CORTINA D'AMPEZZO, Italy (AP) When Italian Premier Matteo Renzi flew to New York to witness the all-Italian U.S. Open final between Flavia Pennetta and Roberta Vinci in September, it was a source of controversy at home.
Critics decried the use of a government plane for a personal trip, while supporters trumpeted his celebration of two Italian athletes on a world stage.
One thing they could agree on is the passion that Renzi has for sport, as Italian Olympic Committee president Giovanni Malago attests.
''He's a die-hard fan,'' Malago said in a recent interview with The Associated Press as he presided over the 60th anniversary of the 1956 Winter Games in Cortina. ''He knows everything.''
''Whenever an Italian wins, he calls me, he writes me e-mails, he writes on WhatsApp,'' Malago added. ''He always wants to have the athlete's number to call and offer congratulations. He even follows sports that you've never heard of.''
Formerly a soccer referee, Renzi's affinity for sports is also evidenced on the premier's Twitter account, which he often uses to express support for his beloved Fiorentina team.
Renzi's flag-waving is lending strong support to Rome's bid for the 2024 Summer Olympics - which would be the first games in the Italian capital since the successful 1960 Games remembered for exploits by Cassius Clay, Wilma Rudolph and Abebe Bikila.
''He's putting his heart and passion into this,'' Malago said days after Renzi visited with International Olympic Committee president Thomas Bach to promote the candidacy.
The IOC will select the 2024 host city next year. Los Angeles, Paris and Budapest, Hungary, are the other bidders.
The 41-year-old Renzi explained to Bach that while his term ends in 2018, he hopes to be re-elected and serve until 2023 - a year before the 2024 Games.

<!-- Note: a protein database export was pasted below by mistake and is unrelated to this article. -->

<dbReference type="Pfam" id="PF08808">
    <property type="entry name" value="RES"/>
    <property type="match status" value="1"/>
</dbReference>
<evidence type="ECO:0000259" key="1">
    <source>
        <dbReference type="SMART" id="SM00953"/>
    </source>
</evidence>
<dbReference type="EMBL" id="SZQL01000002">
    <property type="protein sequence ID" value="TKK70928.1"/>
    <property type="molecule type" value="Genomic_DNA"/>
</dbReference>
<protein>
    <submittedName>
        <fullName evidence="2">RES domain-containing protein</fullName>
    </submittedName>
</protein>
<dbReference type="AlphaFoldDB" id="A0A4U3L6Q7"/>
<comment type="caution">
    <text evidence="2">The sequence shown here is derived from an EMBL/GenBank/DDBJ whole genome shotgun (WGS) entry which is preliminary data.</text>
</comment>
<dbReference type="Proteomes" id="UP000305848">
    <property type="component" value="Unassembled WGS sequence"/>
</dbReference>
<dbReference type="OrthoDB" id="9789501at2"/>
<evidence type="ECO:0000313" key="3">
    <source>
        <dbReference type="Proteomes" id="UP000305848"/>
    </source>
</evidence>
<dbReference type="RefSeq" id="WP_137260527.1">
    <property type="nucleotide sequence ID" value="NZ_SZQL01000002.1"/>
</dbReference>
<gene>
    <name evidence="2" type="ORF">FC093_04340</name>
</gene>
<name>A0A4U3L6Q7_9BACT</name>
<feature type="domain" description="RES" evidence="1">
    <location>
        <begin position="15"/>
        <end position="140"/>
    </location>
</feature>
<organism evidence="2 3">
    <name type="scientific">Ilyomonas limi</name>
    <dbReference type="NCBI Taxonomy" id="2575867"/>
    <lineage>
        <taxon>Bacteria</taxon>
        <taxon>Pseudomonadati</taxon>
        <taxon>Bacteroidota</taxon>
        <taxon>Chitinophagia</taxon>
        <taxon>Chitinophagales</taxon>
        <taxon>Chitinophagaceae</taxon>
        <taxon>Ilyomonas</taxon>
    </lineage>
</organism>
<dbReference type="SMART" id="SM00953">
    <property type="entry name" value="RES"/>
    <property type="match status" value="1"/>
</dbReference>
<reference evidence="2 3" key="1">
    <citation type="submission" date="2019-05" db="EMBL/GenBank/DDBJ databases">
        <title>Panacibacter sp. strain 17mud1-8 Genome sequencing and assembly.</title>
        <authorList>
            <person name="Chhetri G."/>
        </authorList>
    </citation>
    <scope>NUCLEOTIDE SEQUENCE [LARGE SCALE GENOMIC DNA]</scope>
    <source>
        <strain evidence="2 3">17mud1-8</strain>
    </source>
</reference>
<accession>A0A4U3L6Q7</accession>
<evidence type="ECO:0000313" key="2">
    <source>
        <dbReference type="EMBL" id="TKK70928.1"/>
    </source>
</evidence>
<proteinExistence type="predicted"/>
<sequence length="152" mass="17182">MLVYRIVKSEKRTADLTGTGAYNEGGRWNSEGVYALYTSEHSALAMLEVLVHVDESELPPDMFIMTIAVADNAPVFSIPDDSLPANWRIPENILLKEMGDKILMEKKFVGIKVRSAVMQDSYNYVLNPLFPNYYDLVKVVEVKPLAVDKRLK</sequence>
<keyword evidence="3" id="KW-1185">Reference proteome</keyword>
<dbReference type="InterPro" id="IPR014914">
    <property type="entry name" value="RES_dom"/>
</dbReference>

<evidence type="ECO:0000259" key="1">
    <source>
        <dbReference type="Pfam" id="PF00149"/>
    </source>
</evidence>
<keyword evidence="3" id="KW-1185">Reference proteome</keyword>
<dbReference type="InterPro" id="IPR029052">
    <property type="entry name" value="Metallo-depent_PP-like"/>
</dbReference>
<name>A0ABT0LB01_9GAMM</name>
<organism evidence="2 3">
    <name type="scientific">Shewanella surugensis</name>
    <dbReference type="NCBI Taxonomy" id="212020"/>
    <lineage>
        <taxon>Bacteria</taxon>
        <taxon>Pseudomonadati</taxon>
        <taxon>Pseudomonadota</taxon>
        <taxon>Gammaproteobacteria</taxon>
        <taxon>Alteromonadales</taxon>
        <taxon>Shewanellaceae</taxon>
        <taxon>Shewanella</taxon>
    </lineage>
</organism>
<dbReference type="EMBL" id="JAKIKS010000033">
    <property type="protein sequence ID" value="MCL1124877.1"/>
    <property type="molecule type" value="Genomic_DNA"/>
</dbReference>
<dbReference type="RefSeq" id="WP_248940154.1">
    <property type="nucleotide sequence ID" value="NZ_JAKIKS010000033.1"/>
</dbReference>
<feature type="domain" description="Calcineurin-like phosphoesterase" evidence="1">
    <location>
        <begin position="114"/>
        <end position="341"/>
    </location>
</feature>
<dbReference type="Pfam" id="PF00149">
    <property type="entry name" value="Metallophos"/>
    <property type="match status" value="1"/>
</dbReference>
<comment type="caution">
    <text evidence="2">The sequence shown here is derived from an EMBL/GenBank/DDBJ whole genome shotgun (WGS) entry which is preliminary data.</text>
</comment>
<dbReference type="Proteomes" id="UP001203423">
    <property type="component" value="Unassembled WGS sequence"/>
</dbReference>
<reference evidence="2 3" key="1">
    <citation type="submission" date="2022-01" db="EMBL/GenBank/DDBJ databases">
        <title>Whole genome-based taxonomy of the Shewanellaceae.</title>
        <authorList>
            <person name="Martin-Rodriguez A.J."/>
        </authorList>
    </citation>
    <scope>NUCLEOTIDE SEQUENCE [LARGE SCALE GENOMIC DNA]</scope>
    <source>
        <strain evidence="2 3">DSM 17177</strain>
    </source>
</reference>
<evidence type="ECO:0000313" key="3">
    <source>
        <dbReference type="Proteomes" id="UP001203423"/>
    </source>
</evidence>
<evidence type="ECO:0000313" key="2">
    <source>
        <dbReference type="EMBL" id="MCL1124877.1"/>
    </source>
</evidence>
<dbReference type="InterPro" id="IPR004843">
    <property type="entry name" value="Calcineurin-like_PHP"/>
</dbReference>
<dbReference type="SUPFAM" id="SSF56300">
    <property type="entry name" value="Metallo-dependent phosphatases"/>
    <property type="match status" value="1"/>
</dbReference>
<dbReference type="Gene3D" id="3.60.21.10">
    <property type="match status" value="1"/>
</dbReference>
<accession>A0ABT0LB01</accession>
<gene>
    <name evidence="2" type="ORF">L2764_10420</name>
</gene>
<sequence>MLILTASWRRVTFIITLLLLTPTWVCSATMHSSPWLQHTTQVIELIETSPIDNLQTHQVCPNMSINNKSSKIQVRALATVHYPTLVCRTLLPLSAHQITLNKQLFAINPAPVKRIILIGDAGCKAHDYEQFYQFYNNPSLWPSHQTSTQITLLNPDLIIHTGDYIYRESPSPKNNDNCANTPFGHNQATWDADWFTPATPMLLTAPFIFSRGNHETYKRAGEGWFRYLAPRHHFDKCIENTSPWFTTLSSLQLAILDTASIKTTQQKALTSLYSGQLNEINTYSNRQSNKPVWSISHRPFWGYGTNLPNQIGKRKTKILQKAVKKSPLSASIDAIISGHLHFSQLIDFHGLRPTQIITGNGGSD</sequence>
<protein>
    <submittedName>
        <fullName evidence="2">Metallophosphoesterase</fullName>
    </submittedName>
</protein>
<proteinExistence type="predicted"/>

''At that point one of my dreams is to spend the two most glorious weeks of my life in Rome with my entire family at the Olympics as an ordinary citizen,'' Renzi said. ''I want to pay for my tickets and simply enjoy the spectacle.''
Together with former Ferrari president Luca di Montezemolo, who is in charge of Rome's bid committee, Renzi and Malago - who was elected CONI president in 2013 after heading the organizing committee for the swimming world championships in Rome in 2009 - form the backbone of the candidacy.
''Our bid is really thread together by sport, from top to bottom,'' Malago said. ''An Olympic competition is made up of a ton of factors. It's a game in which individuals can be key but there's got to be teamwork involved.
''We're taking all the correct steps,'' the 56-year-old Malago added. ''The institutional endorsements represent a fundamental element for the bid.''
While critics question whether Rome is ready after then-premier Mario Monti declined to provide financial backing for a 2020 bid just a few years ago, the candidacy is promoting a cost-conscious plan relying on many of the same venues used in 1960 - like the Foro Italico complex featuring the athletics stadium plus aquatics and tennis arenas.
Montezemolo has announced a bid budget of 24.9 million euros ($27 million) - significantly less than what main rivals Paris and Los Angeles are planning to spend.
Still, the small, left-wing movement Radicali Italiani is calling for a public referendum on the bid, citing spiraling costs of recent games.
But both Montezemolo and Malago have pointed to the nearly unanimous vote in favor of the candidacy by Rome's city council last year.
''The Romans have already voted,'' Malago said. ''If after June (when a new mayor will be elected) there are some doubts and someone wants to put it up for discussion again, that's more than welcome. But I certainly can't be the one to do that.''
An IPSOS poll promoted by the bid committee recently found that three out of four Italians are in favor of the candidacy, out of 2,200 people surveyed.
On a national scale, 77 percent support the bid, while that goes down to 66 percent of the 800 of those surveyed who live in Rome.
''We'll repeat the poll in upcoming months,'' Malago said. ''We're not in the least bit worried.''
Andrew Dampf on Twitter: www.twitter.com/asdampf